US Senators Push Bill to Make Small Crypto Transactions Tax-Free
The top Republican on the Senate Banking Committee joined Democrat Kyrsten Sinema in legislation to exempt transactions of less than $50.
Prominent U.S. senators are trying to free Americans from tracking taxes every time cryptocurrencies change hands, introducing a bill that would exempt them from reporting any transactions up to $50 or any trade in which they earn less than $50.
Sen. Patrick Toomey (R-Pa.) joined with Kyrsten Sinema (D-Ariz.) to push the exemption from tax requirements for crypto users making small investments or purchases. Their Virtual Currency Tax Fairness Act matches a similar effort previously introduced in the House of Representatives. The idea of clearing low-level transactions from tax worries has also appeared elsewhere, including in a more comprehensive bill introduced this year by senators Cynthia Lummis (R-Wyo.) and Kirsten Gillibrand (D-N.Y.)
“While digital currencies have the potential to become an ordinary part of Americans’ everyday lives, our current tax code stands in the way,” said Toomey. He has sought to help the crypto industry on multiple tracks before he retires from the Senate at the end of this session.
The latest bill will let people “use cryptocurrencies more easily as an everyday method of payment by exempting from taxes small personal transactions like buying a cup of coffee.”
The Internal Revenue Service has held a firm crypto policy: “When you sell virtual currency, you must recognize any capital gain or loss on the sale,” the IRS declares on its website.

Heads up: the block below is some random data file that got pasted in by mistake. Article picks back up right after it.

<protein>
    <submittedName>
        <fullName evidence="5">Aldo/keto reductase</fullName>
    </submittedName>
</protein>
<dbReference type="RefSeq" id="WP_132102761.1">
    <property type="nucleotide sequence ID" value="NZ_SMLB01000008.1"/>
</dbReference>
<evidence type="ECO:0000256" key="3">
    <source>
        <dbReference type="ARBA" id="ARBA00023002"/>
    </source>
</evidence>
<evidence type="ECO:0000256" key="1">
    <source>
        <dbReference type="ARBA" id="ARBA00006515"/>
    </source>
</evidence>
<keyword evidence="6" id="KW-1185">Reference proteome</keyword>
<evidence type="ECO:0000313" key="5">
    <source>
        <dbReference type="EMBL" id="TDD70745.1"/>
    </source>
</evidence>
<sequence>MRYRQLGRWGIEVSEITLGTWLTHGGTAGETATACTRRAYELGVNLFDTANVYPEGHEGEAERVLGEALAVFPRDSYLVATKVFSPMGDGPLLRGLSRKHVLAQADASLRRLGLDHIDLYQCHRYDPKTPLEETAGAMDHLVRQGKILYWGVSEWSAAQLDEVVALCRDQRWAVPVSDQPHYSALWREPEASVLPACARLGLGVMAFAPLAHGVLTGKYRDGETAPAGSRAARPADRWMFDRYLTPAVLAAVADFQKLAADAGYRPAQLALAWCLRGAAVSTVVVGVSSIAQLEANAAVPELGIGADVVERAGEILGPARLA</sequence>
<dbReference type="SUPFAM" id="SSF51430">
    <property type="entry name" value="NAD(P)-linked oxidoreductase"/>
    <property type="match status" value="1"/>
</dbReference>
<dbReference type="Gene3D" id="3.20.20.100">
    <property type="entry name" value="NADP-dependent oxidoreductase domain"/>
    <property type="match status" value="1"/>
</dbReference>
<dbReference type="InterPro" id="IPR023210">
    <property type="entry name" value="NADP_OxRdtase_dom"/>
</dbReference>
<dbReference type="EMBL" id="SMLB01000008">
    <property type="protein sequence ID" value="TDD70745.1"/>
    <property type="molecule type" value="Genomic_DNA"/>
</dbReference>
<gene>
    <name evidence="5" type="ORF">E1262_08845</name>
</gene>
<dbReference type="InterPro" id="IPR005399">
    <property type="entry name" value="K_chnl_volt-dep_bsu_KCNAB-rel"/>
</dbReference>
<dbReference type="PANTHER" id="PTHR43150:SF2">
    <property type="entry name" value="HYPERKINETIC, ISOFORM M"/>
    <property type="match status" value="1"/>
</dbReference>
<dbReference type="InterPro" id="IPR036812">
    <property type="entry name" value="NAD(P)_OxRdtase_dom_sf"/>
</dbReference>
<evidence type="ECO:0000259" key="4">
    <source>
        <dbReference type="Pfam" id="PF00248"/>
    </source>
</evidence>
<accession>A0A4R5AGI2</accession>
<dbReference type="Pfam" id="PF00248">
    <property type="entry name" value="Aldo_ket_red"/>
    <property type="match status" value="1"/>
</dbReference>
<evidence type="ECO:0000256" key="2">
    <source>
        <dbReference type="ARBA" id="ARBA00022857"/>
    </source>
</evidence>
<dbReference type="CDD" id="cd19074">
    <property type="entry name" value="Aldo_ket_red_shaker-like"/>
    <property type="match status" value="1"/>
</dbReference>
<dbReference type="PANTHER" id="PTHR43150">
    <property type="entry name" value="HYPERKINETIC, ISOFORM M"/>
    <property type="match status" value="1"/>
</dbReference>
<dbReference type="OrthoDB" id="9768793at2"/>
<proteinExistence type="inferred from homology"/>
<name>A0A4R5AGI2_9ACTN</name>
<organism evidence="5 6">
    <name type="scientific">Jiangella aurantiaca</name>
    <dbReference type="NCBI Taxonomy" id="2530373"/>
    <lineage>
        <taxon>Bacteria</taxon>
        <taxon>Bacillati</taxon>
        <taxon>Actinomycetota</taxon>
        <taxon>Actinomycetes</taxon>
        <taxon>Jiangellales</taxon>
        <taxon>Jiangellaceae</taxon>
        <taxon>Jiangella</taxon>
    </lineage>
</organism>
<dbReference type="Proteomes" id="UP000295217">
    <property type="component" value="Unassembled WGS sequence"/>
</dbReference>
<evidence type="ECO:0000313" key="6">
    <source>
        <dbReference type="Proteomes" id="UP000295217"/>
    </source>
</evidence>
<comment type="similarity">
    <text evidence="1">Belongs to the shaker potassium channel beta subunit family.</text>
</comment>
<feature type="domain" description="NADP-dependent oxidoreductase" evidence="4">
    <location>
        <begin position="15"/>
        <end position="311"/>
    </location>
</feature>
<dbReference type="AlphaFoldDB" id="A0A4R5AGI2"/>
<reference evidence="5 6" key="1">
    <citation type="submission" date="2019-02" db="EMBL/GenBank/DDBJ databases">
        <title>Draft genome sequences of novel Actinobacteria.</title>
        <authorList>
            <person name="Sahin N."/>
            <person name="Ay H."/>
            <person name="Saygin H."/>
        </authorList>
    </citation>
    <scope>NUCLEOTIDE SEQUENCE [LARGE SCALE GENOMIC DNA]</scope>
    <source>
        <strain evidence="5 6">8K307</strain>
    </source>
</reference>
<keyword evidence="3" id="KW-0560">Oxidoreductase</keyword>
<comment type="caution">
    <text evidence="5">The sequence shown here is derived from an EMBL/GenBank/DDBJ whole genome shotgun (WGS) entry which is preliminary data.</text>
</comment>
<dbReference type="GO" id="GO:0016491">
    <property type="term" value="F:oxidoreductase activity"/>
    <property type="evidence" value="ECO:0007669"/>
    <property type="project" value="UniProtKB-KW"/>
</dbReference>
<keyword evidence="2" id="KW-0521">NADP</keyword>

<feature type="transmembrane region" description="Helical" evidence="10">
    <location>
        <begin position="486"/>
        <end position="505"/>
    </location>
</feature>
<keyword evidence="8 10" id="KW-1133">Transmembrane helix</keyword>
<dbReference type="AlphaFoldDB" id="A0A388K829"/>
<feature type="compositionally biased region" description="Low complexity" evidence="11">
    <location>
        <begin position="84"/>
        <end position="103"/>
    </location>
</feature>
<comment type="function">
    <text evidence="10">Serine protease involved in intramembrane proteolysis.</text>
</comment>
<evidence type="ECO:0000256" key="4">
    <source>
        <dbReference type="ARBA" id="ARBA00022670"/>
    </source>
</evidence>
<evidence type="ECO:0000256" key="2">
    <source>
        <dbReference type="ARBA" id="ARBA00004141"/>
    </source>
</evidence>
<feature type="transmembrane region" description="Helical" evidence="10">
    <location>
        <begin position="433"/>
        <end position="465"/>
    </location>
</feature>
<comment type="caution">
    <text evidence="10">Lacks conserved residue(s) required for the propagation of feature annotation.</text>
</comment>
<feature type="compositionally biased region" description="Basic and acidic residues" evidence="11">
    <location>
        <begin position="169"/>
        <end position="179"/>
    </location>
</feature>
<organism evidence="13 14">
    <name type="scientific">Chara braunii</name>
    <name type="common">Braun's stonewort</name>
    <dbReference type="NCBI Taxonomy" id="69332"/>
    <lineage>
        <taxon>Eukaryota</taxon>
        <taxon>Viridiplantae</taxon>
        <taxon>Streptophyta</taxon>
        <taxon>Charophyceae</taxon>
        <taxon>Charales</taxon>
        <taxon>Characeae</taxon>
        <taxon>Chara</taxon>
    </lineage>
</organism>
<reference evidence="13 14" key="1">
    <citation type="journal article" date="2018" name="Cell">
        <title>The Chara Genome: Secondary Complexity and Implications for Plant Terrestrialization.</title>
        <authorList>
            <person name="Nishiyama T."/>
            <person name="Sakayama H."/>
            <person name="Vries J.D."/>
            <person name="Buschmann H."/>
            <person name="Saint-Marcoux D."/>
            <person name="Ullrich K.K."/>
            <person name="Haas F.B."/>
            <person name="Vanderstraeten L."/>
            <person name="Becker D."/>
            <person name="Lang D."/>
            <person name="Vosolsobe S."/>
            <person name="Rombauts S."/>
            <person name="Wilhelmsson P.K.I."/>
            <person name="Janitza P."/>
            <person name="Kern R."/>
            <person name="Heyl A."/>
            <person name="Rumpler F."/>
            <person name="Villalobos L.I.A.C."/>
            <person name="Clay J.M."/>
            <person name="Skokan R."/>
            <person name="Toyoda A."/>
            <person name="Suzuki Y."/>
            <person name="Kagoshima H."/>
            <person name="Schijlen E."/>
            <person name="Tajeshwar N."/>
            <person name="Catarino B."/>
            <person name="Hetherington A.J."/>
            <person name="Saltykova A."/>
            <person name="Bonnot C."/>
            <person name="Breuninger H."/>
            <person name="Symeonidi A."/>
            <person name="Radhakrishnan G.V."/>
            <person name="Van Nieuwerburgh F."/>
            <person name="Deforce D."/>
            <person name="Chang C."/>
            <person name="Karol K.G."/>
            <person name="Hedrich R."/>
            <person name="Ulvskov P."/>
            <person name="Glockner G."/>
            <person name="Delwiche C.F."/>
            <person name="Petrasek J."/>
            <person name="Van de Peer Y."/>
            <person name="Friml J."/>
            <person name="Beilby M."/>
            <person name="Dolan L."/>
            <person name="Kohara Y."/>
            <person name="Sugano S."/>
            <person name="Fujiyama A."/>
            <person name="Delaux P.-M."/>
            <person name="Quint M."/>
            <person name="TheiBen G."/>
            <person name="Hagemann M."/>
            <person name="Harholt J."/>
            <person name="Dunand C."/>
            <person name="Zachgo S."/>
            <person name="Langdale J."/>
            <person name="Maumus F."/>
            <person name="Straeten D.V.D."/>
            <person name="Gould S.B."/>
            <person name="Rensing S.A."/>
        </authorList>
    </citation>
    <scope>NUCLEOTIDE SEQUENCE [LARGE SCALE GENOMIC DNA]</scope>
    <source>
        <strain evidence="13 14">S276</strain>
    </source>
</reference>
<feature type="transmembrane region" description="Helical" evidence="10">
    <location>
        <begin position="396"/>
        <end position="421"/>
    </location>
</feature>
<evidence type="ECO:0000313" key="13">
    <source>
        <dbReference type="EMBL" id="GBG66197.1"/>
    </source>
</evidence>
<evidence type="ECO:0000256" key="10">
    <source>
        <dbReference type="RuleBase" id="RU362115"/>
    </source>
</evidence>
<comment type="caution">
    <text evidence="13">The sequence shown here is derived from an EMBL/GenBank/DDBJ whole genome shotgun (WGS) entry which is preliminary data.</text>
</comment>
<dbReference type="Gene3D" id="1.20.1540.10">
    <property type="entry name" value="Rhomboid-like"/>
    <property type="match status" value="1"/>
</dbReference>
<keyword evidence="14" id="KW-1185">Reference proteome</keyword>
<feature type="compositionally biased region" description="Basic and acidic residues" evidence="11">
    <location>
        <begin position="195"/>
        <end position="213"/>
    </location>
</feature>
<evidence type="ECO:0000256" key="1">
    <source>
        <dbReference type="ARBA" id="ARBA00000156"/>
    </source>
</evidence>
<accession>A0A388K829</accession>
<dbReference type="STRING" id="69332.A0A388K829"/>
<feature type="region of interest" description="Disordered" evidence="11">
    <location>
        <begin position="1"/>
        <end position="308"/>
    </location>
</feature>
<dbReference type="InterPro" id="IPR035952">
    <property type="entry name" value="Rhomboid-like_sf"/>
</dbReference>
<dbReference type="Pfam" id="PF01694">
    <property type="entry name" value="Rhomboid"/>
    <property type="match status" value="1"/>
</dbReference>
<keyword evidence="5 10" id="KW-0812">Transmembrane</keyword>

That standard has been among the roadblocks standing in the way of crypto’s use in the U.S. as an alternative way to pay for things, industry advocates have argued.
“This would foster use of crypto for retail payments, subscription services, and micro transactions,” said Jerry Brito, executive director of Coin Center, a crypto policy think tank in Washington. “More importantly, it would foster the development of decentralized blockchain infrastructure generally because networks depend on small transaction fees that today saddle users with compliance friction.”
However, the new legislation faces an uphill climb in a Congress on the verge of a lengthy August recess before the midterm elections. Though there has been some movement on an effort to regulate stablecoins, most congressional insiders predict that crypto is unlikely to see significant progress on legislation until next year.
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